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The 'nonpolitical' nomination game

October 14, 2005|David Greenberg

FOR SOME YEARS now, the public discourse around Supreme Court confirmations -- including the reasons politicians give for backing or opposing judicial candidates -- has been shot through with artificiality and disingenuousness. The nomination of Harriet E. Miers, when considered next to the prior appointment of John G. Roberts Jr., exposes this artificiality rather dramatically. Several turnabouts occurred between Roberts' swearing in as chief justice and the White House's announcement three days later that Miers was its next nominee.

* With Roberts, the White House trumpeted his sterling resume. His Harvard law degree, Supreme Court clerkship and stint as an appellate judge, officials insisted, made his confirmation a slam dunk. With Miers, critics who bemoaned her lack of such credentials have been branded elitist or sexist.

* With Roberts, the White House shunted aside questions on how his Catholicism might influence his decisions, reminding us that the Constitution forbids religious tests for office. With Miers, stories about her George Bush-style born-again conversion flooded the media.

Some regard her evangelicalism as a positive qualification for the job.

* With Roberts, skeptics were chided for wondering how he might rule on particular cases. To know his general judicial philosophy was enough, we were assured, and besides, it would be improper for him to reveal whether he'd vote, say, to overturn Roe vs. Wade. With Miers, some Roberts supporters are now unwilling to accept the assurance that she too will be a strict constructionist. They want to know how she'll rule on particular cases, such as overturning Roe vs. Wade.

* With Roberts, his boosters insisted there was no need to delve into his paper trail. With Miers, some of those boosters are now clamoring to see a paper trail.

* With Roberts, supporters hailed him as a man of integrity, intelligence and decency, saying that character counts above all. With Miers, many of these folks agree that she too possesses these traits, but they now say character alone doesn't count for much.

One conclusion to be drawn from these arguments is that politicians are hypocrites. A more modest and fair conclusion is that certain tacit rules of the Supreme Court nomination game have encouraged participants to proffer as sacred principle what are often masks for more straightforward political positions.

In other words, presidents and senators feel it's wrong to choose justices, or to vote for or against them, on the basis of their politics. So they search for ostensibly nonpolitical reasons in which to ground their actions, which everyone knows are ultimately determined by politics anyway.

This is rather new. In the 19th century, when politicians contested a candidate for political reasons, they often said so openly. As recently as 1959, the segregationist Sen. James Eastland of Mississippi, in voting against Supreme Court nominee Potter Stewart, professed admiration for his abilities but said his sympathy for civil rights made him anathema.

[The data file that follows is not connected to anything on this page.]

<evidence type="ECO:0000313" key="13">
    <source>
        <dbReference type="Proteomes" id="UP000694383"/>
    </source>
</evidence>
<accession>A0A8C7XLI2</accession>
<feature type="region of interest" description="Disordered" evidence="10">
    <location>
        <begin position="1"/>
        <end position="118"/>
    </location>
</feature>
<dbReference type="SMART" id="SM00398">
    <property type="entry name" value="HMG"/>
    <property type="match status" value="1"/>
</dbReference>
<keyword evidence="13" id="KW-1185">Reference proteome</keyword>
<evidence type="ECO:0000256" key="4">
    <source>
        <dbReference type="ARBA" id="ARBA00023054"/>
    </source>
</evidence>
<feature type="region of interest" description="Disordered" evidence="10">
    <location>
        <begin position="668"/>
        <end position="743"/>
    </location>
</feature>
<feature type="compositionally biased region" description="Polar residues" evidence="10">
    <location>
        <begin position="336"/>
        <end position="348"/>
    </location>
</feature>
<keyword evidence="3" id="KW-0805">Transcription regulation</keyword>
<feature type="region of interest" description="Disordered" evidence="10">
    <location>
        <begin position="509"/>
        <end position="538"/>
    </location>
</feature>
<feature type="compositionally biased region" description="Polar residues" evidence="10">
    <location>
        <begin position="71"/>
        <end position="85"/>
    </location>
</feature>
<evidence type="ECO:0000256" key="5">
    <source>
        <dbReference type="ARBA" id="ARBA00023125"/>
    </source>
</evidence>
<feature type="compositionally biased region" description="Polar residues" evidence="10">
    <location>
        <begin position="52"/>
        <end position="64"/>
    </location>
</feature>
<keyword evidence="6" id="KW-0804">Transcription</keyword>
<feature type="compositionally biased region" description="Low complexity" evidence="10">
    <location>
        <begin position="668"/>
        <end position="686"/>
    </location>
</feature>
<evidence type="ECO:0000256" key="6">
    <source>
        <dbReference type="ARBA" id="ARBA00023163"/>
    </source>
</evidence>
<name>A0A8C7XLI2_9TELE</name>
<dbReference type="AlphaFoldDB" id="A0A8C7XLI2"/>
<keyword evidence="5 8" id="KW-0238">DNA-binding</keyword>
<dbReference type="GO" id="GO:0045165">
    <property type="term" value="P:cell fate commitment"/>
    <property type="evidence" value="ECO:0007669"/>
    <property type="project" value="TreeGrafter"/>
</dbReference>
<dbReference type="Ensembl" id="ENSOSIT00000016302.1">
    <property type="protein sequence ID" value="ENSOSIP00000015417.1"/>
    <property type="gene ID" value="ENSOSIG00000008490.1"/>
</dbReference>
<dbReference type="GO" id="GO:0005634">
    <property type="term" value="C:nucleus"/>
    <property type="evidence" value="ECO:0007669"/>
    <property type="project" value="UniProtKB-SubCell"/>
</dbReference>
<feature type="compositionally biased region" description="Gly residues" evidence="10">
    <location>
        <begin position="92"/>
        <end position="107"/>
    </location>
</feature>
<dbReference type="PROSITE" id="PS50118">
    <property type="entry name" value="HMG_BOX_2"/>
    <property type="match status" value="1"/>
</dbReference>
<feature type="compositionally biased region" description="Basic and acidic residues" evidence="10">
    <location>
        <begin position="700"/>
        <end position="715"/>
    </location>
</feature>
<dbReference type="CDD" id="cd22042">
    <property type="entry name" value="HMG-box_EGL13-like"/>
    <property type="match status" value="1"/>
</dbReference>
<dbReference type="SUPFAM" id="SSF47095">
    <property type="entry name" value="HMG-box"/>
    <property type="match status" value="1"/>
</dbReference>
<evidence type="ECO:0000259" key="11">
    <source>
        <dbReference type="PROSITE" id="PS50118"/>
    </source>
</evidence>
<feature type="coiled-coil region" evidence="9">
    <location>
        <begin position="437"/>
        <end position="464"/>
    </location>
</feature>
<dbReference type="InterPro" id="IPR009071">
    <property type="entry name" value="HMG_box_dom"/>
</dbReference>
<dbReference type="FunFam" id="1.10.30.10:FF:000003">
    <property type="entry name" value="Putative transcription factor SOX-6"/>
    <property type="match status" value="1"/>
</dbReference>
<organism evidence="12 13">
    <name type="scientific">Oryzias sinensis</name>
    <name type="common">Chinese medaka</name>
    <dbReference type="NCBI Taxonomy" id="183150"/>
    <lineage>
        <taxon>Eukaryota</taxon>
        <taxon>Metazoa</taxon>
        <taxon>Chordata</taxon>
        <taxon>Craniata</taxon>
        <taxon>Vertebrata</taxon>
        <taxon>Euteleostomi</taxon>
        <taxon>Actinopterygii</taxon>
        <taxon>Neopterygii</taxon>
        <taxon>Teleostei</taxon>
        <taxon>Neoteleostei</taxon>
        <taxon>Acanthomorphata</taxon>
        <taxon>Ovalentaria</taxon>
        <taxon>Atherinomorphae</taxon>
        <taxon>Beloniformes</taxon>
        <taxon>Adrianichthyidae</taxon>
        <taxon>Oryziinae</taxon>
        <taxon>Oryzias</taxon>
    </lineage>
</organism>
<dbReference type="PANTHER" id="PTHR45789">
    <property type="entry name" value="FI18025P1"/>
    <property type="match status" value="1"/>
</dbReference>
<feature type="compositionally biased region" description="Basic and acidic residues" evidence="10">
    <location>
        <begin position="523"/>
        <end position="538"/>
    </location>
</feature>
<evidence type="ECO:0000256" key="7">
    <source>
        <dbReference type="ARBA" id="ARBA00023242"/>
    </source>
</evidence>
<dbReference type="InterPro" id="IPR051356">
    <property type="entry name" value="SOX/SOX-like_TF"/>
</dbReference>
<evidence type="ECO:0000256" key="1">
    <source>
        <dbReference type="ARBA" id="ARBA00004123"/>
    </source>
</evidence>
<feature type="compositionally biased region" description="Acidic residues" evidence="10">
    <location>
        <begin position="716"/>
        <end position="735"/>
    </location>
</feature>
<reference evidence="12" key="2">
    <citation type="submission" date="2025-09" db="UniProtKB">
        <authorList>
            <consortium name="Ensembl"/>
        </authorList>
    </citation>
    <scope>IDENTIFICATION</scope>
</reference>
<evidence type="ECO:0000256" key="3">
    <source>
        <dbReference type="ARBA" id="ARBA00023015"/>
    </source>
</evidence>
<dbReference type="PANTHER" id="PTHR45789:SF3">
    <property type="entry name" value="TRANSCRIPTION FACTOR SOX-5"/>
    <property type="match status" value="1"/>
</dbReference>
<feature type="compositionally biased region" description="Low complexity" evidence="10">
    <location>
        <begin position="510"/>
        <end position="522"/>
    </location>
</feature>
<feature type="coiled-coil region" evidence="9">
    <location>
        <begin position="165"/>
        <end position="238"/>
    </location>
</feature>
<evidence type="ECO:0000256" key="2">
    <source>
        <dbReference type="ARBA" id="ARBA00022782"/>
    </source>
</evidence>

In the 1960s, the rules changed. The activism of the Warren court exposed the raw political stakes involved in judicial choices. It became clear that judicial appointments could directly yield liberal or conservative policy outcomes on major issues.

Yet at the same time, jurisprudence had acquired a special mystique. As the law became increasingly specialized, laypeople came to view judges as technocratic experts, solving problems without regard to ideology. Hence a contradiction: Just as the court was enjoying a reputation as altogether detached from politics, it came under fire for politicizing jurisprudence.

Accordingly, presidents and senators became more intent on obtaining or blocking appointments that might shift the court's politics -- while searching for ways not to appear crassly political. So friends of a candidate might extol his expertise, or foes might decry his mediocrity. Scandal might provide a way to shoot down a nominee. Gender, race and religion also emerged as factors -- with presidents choosing minorities as candidates to deter opponents from fighting the appointment, lest they appear bigoted.

Even the concept of "judicial philosophy," though not without meaning in legal theory, became in the public arena little more than a stalking horse for political ideology. "Judicial activism" became code for liberalism, "restraint" for conservatism.

The point isn't that nothing but ideology enters into politicians' calculations. Nor is it that factors such as merit, integrity and diversity do not matter. The point is simply that the ease with which arguments are adopted and cast aside, depending on whose ox is being gored, suggests that these factors too often serve as convenient ways to avoid reckoning with ideological debates that are nonetheless raging beneath the surface.

A measure of rhetorical posturing is part and parcel of politics and can even help smooth the roughness of partisan conflict. Sooner or later, though, politicians may come to see the wisdom in reckoning candidly with the highly consequential ideological politics of the Supreme Court.

DAVID GREENBERG is a professor of media studies and history at Rutgers University and author of "Nixon's Shadow: The History of an Image."

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